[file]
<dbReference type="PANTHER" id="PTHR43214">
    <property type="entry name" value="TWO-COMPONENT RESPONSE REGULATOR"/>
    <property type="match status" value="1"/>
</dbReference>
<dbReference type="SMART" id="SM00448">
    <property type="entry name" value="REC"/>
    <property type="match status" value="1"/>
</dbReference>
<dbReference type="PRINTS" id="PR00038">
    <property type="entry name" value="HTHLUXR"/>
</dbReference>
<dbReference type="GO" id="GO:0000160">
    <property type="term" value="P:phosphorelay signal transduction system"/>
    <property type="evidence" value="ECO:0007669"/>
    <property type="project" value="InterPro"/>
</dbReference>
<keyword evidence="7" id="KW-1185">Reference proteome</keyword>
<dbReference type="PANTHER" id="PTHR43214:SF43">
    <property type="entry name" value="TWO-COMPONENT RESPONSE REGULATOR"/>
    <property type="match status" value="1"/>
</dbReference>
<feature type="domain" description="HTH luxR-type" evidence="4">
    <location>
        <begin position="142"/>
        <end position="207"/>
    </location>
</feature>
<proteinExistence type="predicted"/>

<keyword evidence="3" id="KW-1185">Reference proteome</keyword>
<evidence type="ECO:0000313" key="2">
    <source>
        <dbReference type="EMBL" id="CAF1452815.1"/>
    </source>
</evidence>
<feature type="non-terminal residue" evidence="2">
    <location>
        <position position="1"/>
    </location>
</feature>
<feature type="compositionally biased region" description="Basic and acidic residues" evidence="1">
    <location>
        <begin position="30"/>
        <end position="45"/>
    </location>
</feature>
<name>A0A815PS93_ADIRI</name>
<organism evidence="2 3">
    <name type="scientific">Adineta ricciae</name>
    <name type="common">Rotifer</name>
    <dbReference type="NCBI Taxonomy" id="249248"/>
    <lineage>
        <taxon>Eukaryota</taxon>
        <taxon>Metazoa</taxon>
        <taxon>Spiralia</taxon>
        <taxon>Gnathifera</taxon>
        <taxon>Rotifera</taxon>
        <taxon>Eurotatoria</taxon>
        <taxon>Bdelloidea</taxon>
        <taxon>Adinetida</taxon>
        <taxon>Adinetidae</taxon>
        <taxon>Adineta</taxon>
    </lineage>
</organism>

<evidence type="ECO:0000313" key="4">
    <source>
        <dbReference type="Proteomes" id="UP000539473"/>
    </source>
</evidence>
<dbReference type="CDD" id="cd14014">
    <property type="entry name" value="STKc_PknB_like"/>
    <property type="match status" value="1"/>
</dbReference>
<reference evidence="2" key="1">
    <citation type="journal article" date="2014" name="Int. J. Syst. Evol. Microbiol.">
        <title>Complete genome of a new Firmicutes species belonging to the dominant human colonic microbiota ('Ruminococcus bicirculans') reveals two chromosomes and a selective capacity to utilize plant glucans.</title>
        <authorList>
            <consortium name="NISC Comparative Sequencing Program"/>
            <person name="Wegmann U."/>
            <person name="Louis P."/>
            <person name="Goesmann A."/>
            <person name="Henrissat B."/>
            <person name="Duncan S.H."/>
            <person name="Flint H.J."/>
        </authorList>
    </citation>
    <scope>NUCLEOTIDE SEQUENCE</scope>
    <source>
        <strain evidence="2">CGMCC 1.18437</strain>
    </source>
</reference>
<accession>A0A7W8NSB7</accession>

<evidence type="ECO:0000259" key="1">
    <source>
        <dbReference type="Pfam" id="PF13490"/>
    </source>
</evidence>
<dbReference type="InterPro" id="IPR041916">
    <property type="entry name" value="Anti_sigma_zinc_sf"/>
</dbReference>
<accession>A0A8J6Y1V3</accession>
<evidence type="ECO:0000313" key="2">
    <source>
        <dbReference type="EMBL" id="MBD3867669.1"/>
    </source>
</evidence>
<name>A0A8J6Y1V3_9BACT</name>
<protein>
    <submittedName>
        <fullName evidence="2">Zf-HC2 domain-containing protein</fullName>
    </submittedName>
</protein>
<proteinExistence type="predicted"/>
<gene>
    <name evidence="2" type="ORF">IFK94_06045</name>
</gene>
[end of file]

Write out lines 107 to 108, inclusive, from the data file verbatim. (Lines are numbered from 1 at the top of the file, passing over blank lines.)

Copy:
<protein>
    <submittedName>